Read before I.H.A., Bureau of Obstetrics, June 17, 1942.


Let us ever remember that labor is a natural process for the woman, therefore the less mechanical interference the better for the patient. Here homoeopathy stands out alone as the greatest of all medical gifts the Creator has given to the parturient woman. It carries her through from the preparatory stage to the final outcome in a safe, speedy and highly efficient manner unknown to any other method of treatment, medical or otherwise. It provides and embraces remedies for the preparatory stage, the process of labor, and for every detail after the labor is passed.


In the preparatory stage, aside from remedies to restore her normal health, it provides such remedies as Caul., Cimic., and Puls. to relieve that bane of all pregnant women, rheumatism of the womb, thereby strengthening and adding tone to the weakened muscles of the womb, thus enabling the muscles to assume their proper functions and right the position of the child in the uterus, and thereby bring about a normal presentation at birth and ease the pains during that period. Those remedies are easily distinguished from each other.


During labor homoeopathy presents us with a host of remedies with which to relax the parts, ease the pains and relieve the rheumatism of both the womb, os and pelvis, amongst which stand out prominently: Caul., whose pains may be true or false, weak, even ceasing, short, spasmodic and irregular; Cimic., whose pains are weak from cramp in the hip, or cease are felt in the groin, and may extend to the heart or groin, causing fainting, and she is apt to shudder during the first stage of labor; and Puls., where the pains cease or become ineffectual or weak, or may alternate with haemorrhage, or cause fainting, with the usual aggravation from heat and craving for fresh air. If the os is thick and tense, we have Gels.,the pains distressing, spasmodic, extending up and down the back; or if the os is thin and tense we have Bell., whose pains come and go suddenly. I have known cases to come through under Bell. without a tear when the os was thin as writing paper.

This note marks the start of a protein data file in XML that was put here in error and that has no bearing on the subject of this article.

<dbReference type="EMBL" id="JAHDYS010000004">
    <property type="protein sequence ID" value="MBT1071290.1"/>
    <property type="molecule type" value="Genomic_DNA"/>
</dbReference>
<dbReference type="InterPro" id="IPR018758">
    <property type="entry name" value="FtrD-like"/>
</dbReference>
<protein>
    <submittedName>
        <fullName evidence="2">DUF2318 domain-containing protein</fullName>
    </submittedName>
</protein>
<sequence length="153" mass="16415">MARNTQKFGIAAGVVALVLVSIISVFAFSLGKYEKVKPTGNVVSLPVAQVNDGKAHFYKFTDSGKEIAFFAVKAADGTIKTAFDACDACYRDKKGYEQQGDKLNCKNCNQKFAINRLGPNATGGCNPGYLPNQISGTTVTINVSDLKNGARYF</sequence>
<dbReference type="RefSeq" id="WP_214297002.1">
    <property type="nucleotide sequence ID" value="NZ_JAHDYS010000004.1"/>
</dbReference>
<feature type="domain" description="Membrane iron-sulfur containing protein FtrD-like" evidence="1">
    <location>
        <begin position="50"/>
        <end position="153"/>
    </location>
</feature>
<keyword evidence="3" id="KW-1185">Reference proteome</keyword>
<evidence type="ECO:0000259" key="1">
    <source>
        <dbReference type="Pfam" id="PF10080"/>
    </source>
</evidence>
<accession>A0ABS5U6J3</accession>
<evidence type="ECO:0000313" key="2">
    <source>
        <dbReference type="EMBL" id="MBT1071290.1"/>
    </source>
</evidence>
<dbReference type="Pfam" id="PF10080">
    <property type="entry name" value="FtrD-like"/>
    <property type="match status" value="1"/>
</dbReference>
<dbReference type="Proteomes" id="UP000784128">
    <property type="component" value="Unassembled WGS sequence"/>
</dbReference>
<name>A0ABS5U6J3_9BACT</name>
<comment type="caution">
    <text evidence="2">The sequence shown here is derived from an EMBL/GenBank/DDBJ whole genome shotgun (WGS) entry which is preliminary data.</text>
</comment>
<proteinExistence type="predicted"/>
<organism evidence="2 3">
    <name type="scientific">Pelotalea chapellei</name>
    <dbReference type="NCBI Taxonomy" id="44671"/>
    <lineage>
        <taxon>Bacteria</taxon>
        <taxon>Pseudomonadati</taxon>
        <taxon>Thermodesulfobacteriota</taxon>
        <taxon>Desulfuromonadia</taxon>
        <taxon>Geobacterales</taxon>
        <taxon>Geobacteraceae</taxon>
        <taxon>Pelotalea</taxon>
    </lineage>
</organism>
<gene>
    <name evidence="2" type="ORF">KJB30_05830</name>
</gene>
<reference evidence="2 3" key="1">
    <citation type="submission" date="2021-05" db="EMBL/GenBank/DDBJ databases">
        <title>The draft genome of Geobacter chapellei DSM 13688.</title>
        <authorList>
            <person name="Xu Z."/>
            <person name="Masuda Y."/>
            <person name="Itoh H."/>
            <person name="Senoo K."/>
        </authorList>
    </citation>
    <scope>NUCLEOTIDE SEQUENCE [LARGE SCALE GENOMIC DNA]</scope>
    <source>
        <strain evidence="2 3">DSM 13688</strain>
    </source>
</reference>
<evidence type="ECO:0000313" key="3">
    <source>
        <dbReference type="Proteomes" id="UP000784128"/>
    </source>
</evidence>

My greatest assistant during labor was towels wrung out of water as hot as could possibly be borne and applied directly over the vulva during the pains, asking the patient to bear down steadily at the same time, but not with too much force, thereby allowing the parts to thoroughly relax and yield, all the time impressing upon the patient the dangers that may arise from too much force and rapidity and that complete repairs cannot always be assured, and that it is better to bear the pains a little longer now than to have to go through life a chronic invalid. That always worked.